A dedication to research and teaching alone is not enough either. A career in academia today has many similarities with the “hustle lifestyle” of the creative industries, where strategies of self-promotion are central for achieving and maintaining professional success. In addition to the actual work of data-gathering, analysis, and writing, we are expected to “brand” ourselves as scholars – to improve our visibility, and thus our impact, both within our field and outside of academia. While networking, outreach, and sharing results with others has always been part of academic life, recent shifts towards marketisation and self-branding has, as communication scholars Brooke Erin Duffy and Jefferson D. Pooley put it, heightened the need to not just publish, but to “promote or perish”.
You are not alone
This development, and its consequences, are probably not new to any of you, whether you finished your doctoral studies or are in the midst of them. While a bit discouraging, it might also be good to know that you are, in fact, not alone with your self-doubt or stress (a feeling which many of us ironically share).
There has been an increased awareness of, and discussion about, mental health issues and working conditions among scholars for the last couple of years. I often see conversations about this in social media, both humourous and more serious, and everyone seems to agree that something has to be done.
As Kim Silow Kallenberg notes in her opinion piece about work-related stress and health issues, the pressure of academic life is not an individual problem that can be solved by better planning, more physical activities, relaxing mindfulness exercises, or dedicated supervisors. It is a structural and cultural problem, which we need to critically address at all levels of academia. Still, I feel a bit ambivalent about how we talk about these issues.
On one hand, it is positive that we have conversations about absurd working hours, the difficulties of juggling several different projects at the same time, and the increased administrative tasks of teaching. On the other hand, such conversations risk reinforcing and maintaining the idea that a 60-hour work week, and a never-ending to-do list, is an expected and normal part of academic life. Maybe we need to talk more about what “work” really entails?
A one-sided focus on publications and measurable productivity reduces what I like to call “thinking time” to wasted time, and obscures the role of creativity and contemplation in research. Maybe we would be less stressed, both before and after finishing our postgraduate education, if we would accept that staring out of a window for two days might be part of the process, rather than a distraction from it.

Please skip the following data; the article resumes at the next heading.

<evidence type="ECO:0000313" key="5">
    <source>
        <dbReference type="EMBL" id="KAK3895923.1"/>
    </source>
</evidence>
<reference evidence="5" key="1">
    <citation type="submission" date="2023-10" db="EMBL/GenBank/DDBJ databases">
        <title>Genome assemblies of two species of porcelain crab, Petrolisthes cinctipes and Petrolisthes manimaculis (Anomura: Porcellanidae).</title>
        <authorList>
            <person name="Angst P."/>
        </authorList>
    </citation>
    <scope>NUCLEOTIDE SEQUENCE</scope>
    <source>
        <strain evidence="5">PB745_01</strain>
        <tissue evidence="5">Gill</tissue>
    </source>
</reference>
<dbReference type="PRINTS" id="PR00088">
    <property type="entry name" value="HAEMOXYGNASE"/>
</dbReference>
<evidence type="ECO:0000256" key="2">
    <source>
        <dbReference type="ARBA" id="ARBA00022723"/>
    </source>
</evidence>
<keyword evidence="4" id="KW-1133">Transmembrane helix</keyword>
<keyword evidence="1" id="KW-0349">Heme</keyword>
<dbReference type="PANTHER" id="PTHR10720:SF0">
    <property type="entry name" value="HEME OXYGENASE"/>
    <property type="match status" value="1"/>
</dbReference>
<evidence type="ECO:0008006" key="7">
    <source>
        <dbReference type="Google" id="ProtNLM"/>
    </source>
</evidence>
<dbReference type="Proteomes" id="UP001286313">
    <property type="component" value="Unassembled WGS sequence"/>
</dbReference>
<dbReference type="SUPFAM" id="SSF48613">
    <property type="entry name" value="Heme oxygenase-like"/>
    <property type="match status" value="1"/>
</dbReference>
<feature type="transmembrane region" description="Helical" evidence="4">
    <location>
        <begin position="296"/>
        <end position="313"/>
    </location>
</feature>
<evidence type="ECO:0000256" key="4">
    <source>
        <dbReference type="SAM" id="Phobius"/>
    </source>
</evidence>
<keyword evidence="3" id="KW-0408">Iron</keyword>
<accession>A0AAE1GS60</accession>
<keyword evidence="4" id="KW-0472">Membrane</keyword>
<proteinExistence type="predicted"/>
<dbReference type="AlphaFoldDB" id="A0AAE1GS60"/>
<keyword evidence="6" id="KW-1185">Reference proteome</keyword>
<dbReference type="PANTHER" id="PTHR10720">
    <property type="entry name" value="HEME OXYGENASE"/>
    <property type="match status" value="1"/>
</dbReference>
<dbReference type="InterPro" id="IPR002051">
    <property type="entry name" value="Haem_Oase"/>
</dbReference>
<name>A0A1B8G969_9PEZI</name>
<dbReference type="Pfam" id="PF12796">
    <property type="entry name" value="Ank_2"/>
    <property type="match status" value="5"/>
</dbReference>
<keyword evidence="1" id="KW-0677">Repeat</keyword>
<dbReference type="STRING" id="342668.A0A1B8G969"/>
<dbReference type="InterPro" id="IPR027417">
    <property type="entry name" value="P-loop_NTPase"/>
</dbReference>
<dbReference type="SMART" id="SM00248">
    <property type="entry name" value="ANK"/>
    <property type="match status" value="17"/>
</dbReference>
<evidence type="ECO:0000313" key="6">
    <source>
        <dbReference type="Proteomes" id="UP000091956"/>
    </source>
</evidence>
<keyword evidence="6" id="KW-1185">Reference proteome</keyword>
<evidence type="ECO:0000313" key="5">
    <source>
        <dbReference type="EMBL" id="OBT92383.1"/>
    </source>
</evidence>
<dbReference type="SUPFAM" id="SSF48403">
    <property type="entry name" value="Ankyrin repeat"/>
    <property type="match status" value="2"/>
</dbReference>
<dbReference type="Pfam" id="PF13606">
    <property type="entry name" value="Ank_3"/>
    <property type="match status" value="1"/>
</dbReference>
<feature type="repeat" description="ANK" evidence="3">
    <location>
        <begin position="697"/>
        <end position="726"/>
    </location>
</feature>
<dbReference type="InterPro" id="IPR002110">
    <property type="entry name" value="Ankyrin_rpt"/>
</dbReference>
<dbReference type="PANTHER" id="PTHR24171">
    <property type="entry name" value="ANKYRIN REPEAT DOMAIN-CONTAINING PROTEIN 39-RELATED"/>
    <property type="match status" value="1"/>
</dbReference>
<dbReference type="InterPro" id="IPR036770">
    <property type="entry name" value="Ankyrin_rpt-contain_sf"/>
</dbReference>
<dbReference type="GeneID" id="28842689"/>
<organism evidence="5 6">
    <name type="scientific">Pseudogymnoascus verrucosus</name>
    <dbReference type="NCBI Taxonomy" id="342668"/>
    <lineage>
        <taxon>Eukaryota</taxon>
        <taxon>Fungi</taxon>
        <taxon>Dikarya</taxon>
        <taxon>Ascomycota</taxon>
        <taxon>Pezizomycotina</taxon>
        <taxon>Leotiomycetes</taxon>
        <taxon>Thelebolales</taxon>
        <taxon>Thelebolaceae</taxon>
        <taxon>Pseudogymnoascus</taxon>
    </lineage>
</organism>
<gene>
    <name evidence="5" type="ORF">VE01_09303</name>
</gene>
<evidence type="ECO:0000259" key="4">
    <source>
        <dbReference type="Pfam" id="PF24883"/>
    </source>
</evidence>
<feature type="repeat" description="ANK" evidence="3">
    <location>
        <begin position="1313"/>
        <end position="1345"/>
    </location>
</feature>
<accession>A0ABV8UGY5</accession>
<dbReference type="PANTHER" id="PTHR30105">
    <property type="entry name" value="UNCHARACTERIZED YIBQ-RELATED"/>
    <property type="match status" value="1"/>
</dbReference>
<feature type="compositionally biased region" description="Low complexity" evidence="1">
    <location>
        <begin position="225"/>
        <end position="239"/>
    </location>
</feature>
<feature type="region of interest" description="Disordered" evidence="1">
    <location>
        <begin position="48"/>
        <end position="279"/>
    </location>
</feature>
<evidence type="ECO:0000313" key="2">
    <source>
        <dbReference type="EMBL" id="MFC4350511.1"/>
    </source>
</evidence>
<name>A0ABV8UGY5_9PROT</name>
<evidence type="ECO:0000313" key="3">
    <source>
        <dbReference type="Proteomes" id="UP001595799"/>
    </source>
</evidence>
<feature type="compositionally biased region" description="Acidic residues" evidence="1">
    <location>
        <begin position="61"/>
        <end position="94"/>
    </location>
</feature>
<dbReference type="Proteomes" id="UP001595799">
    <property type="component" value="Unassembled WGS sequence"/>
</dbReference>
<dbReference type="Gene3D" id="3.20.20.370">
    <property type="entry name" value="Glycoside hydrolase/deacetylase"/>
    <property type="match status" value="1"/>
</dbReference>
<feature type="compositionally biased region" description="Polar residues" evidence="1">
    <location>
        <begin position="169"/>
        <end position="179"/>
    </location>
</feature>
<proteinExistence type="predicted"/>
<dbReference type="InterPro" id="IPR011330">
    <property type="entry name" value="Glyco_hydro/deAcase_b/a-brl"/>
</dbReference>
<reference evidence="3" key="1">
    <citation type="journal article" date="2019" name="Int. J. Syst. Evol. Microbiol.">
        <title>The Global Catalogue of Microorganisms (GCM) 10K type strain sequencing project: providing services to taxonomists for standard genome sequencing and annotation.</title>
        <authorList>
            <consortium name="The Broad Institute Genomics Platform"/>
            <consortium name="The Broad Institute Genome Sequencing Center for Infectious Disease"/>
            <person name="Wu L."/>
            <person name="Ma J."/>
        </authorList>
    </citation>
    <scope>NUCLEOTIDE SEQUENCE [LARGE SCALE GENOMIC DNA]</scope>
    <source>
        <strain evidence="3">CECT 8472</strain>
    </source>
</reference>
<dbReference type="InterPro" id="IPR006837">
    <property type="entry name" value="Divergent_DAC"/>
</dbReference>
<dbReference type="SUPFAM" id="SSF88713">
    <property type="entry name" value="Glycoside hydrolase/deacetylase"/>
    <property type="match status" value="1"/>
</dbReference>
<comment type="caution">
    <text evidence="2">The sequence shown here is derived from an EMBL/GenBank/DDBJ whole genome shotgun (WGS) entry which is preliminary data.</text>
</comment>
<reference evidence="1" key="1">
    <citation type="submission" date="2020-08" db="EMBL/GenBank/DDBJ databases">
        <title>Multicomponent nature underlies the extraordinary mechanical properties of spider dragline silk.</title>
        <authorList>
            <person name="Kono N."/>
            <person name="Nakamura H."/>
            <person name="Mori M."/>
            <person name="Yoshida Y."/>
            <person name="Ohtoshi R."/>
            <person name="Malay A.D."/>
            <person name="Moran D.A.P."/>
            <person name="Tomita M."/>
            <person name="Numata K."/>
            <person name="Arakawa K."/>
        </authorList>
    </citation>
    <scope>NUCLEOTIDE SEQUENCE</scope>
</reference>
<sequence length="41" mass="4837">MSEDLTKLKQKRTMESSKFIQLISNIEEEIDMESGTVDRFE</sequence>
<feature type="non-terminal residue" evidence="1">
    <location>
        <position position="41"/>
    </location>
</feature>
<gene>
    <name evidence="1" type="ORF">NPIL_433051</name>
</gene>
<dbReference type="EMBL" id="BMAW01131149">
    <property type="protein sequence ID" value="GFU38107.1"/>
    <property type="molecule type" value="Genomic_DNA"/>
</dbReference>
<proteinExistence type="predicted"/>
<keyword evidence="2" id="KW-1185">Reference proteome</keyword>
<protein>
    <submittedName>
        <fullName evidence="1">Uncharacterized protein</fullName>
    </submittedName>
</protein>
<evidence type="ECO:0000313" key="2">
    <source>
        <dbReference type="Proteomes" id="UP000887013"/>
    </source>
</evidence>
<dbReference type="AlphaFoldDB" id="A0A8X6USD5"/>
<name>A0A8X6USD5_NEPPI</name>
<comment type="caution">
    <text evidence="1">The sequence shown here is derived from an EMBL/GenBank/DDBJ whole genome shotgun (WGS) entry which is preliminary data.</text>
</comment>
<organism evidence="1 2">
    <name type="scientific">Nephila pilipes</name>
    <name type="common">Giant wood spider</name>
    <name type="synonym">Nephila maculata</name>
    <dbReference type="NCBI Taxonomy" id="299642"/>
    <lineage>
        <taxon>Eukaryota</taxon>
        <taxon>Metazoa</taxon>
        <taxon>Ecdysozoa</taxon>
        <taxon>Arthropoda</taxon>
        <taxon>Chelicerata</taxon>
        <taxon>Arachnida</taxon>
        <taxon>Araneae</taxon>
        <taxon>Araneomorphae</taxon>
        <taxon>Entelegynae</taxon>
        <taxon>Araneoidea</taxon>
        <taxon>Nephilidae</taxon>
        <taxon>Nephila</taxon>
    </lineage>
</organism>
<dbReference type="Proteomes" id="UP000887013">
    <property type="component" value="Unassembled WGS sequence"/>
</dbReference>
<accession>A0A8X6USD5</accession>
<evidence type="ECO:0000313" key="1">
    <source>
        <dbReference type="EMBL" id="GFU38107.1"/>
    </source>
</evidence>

Recovery is a process
In the end, I just could not take it anymore. Two months after my thesis defence I was diagnosed with exhaustion and depression, and finally went on sick leave. I spent the following months watching makeup tutorials on YouTube – that was the only thing my brain could process – before slowly getting back to work again.
Recovering has been a process, and today I am very aware of the need to keep some kind of distance between work and personal life, while still feeling passionate about what I do. Per-Olof Eliasson points to the paradox that while many PhD student suffer from stress and depression during their education, a majority still thinks that it is worth it in the end. It is a privilege to have a job that offers opportunities and flexibility which others can only dream of.
We also live in a society where being busy is a sign of importance and success, supported by neoliberal ideals of entrepreneurship and self-realisation. In her book (Not) getting paid to do what you love (2017), Brooke Erin Duffy explores “aspirational labour” in the context of social media influencers and fashion blogging. The concept refers to the unpaid work many of these ambitious individuals perform, in hopes that it will pay off one day. As Duffy shows, however, eventual success is often more dependent on a range of structural factors than on personal dedication and effort. I cannot help but think that this rings true for aspiring academics as well.
Johanna Arnesson defended her doctoral thesis in October 2018 at the Department of Journalism, Media and Communication at the University of Gothenburg, Sweden. She did not, however, complete her PhD degree until February 2020 due to the circumstances described above. She is currently working as a postdoctoral researcher at the Department of Culture and Media Studies, Umeå University, Sweden.
Thesis in a nutshell
Ethical consumerism articulated in different communicative practices
Photo: Sari Montag CC-BY SA 2.0